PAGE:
Q: I work in the hotel industry as a Front Guest Service Manager and my boss and corporate are trying to add a department under me, which means more hours and no additional pay. Can they legally do this and what are my rights?
A: Most employees in the US are "at will" employees. What this means is that these employees are not members of a union or covered by a bargaining contract. In 2009, the Bureau of Labor Statistics estimated that 12.3% of all US workers were members of a union or covered by a collective bargaining agreement. Go here for more information about union membership data in the US workforce.
The answer to your question largely depends upon whether you are "at-will" or you are a member of a union or covered by a collective bargaining agreement. Unions or individual employment contracts can provide some protection to employees around employment changes, including the concerns that you mention in your inquiry. If you are a member of a union, you may want to contact your union representative to ask about your options.
There are employment laws in place that provide both "at-will" and union employees. Some of these include Title VII, the Family and Medical Leave Act and the Americans with Disabilities Act. However, in most "at-will" employment situations, your employer can change or adjust roles and responsibilities and the employer is not violating the law.
Although I understand your concern about "more hours and no additional pay," this may be your initial perception. Perhaps there is some further shifting of responsibilities or staff that could alleviate the expected increase to your workload? Perhaps the changes would be dramatic at first, but then with time would not substantially increase your work hours? Or is this maybe a temporary measure to help your employer weather the current economic downturn? In short, you may want to consider giving it a chance before you assume the worse-case scenario. Sometimes job-related changes (especially increases in responsibility) can work to your advantage by broadening your skills and experience. This may ultimately make you more marketable as you progress in your career.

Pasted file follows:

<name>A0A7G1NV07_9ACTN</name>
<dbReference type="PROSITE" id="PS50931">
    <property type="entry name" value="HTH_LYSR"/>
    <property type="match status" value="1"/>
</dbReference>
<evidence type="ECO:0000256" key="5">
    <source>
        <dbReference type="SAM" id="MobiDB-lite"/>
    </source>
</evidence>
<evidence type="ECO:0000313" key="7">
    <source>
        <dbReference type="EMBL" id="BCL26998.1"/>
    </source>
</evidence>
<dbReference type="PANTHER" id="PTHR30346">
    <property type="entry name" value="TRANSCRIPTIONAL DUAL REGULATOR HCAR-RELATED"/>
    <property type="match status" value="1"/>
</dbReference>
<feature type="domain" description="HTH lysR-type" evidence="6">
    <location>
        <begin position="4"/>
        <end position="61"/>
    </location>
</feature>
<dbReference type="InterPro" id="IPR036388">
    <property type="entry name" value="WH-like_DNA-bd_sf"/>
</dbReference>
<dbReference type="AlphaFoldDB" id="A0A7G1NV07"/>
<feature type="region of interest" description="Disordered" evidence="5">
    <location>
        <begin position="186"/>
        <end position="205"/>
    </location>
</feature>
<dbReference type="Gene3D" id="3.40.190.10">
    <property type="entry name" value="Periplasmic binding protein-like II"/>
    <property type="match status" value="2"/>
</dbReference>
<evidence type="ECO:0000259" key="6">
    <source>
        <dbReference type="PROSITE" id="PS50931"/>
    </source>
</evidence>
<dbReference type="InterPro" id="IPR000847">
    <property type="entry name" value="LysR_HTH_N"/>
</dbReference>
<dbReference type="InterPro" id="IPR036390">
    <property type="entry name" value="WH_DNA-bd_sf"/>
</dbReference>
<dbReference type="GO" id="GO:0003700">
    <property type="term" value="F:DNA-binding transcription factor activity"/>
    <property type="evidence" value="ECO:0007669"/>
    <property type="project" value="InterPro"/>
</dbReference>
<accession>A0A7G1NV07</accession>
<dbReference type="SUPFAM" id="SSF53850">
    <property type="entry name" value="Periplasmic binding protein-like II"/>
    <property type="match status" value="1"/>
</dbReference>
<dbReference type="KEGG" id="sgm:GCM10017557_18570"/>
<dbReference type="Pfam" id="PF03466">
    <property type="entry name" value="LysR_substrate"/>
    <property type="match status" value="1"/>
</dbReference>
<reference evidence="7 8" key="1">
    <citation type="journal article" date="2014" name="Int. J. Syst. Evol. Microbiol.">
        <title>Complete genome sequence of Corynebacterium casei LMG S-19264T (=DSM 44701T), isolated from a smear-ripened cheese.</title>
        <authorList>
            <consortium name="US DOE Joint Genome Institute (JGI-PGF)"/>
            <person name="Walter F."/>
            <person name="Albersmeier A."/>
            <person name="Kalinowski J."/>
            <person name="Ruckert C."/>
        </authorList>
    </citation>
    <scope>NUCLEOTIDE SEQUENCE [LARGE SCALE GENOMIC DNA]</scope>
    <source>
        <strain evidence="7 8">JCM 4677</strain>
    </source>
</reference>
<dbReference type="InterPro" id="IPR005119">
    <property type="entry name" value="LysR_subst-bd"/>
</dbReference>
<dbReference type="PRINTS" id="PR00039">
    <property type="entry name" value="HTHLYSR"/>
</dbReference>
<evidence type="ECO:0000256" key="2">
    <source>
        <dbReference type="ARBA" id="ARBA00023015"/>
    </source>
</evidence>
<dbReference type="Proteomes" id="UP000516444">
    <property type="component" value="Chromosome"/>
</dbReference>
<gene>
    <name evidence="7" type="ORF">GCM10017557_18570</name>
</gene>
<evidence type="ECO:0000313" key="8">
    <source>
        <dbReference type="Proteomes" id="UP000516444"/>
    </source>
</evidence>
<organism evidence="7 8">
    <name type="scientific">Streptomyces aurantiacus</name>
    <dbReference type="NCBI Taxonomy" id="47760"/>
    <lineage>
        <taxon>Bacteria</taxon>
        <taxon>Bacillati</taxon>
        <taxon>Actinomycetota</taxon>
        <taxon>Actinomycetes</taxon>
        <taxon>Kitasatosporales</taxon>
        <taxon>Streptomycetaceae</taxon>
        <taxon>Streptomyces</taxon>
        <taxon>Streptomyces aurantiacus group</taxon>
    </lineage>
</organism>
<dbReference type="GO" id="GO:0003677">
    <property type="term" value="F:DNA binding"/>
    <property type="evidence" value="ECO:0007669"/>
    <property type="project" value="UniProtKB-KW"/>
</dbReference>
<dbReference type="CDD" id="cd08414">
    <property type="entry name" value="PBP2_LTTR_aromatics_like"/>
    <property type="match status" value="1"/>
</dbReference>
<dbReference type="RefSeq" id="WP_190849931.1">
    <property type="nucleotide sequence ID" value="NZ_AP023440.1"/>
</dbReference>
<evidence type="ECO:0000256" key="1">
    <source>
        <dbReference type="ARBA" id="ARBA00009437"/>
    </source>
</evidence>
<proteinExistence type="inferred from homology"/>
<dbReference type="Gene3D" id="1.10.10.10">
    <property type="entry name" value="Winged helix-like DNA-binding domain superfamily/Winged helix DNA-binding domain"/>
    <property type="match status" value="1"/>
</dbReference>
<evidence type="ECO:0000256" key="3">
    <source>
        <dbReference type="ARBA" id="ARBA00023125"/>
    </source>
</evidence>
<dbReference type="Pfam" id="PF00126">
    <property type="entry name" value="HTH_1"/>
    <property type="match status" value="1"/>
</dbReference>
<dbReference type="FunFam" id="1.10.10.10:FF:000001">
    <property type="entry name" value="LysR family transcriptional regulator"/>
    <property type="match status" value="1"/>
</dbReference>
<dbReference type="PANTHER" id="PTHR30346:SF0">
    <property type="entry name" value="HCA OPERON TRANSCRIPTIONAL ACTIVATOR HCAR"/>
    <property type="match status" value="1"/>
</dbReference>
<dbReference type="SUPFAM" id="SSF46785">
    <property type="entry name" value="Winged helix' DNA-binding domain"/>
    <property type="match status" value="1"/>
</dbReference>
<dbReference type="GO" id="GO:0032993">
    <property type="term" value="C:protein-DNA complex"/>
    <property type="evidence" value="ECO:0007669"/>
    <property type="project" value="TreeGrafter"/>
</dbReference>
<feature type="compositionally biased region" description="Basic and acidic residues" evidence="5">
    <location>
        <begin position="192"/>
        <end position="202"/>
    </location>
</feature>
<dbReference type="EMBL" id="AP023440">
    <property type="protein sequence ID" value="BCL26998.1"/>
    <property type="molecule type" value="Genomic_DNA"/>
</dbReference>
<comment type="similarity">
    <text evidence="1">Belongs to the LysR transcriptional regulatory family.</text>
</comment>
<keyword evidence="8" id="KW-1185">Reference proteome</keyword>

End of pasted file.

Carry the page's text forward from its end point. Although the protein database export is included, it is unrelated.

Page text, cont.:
If your situation does become intolerable, you could also consider approaching your supervisor or a member of your company's Human Resources office to express your concerns. If you choose to take this route, spend some time preparing notes that outline your concern. Be professional and courteous. Think about alternatives and solutions rather than just complaining about the possible changes. You could also consider requesting a transfer into another role, department or division.
Many employers, including the travel and tourism industry, are struggling with how to maximize financial efficiencies while still trying to deliver superior customer service. This often translates into employees taking on additional tasks or areas of responsibility, especially in these challenging economic times.
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Patricia Hunt Sinacole is president of First Beacon Group LLC, a human resources consulting firm in Hopkinton. She works with clients across many industries including technology, biotech and medical devices, financial services, and healthcare, and has over 20 years of human resources experience.
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